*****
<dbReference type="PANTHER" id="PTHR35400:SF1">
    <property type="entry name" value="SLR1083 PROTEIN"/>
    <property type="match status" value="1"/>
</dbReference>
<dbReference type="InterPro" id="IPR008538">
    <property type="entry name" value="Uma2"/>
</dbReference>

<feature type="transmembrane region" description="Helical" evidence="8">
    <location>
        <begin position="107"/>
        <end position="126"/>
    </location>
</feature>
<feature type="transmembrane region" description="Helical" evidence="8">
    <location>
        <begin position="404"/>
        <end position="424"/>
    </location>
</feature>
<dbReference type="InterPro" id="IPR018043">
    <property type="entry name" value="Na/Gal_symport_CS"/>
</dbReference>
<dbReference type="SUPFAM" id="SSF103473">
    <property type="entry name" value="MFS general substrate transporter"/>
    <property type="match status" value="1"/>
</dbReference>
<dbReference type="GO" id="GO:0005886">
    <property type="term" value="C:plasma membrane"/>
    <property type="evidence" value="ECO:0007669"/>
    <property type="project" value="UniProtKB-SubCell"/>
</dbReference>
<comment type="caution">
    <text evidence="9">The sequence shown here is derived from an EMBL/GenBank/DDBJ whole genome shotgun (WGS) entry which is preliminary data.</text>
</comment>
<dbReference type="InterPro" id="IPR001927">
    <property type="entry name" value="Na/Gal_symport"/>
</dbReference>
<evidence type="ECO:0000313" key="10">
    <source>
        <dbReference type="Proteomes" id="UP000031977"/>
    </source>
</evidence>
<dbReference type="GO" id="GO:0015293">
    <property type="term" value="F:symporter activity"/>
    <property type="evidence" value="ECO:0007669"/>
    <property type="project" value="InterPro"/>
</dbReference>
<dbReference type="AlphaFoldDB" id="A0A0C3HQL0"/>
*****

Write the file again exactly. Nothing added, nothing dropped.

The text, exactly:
<dbReference type="PANTHER" id="PTHR35400:SF1">
    <property type="entry name" value="SLR1083 PROTEIN"/>
    <property type="match status" value="1"/>
</dbReference>
<dbReference type="InterPro" id="IPR008538">
    <property type="entry name" value="Uma2"/>
</dbReference>

<feature type="transmembrane region" description="Helical" evidence="8">
    <location>
        <begin position="107"/>
        <end position="126"/>
    </location>
</feature>
<feature type="transmembrane region" description="Helical" evidence="8">
    <location>
        <begin position="404"/>
        <end position="424"/>
    </location>
</feature>
<dbReference type="InterPro" id="IPR018043">
    <property type="entry name" value="Na/Gal_symport_CS"/>
</dbReference>
<dbReference type="SUPFAM" id="SSF103473">
    <property type="entry name" value="MFS general substrate transporter"/>
    <property type="match status" value="1"/>
</dbReference>
<dbReference type="GO" id="GO:0005886">
    <property type="term" value="C:plasma membrane"/>
    <property type="evidence" value="ECO:0007669"/>
    <property type="project" value="UniProtKB-SubCell"/>
</dbReference>
<comment type="caution">
    <text evidence="9">The sequence shown here is derived from an EMBL/GenBank/DDBJ whole genome shotgun (WGS) entry which is preliminary data.</text>
</comment>
<dbReference type="InterPro" id="IPR001927">
    <property type="entry name" value="Na/Gal_symport"/>
</dbReference>
<evidence type="ECO:0000313" key="10">
    <source>
        <dbReference type="Proteomes" id="UP000031977"/>
    </source>
</evidence>
<dbReference type="GO" id="GO:0015293">
    <property type="term" value="F:symporter activity"/>
    <property type="evidence" value="ECO:0007669"/>
    <property type="project" value="InterPro"/>
</dbReference>
<dbReference type="AlphaFoldDB" id="A0A0C3HQL0"/>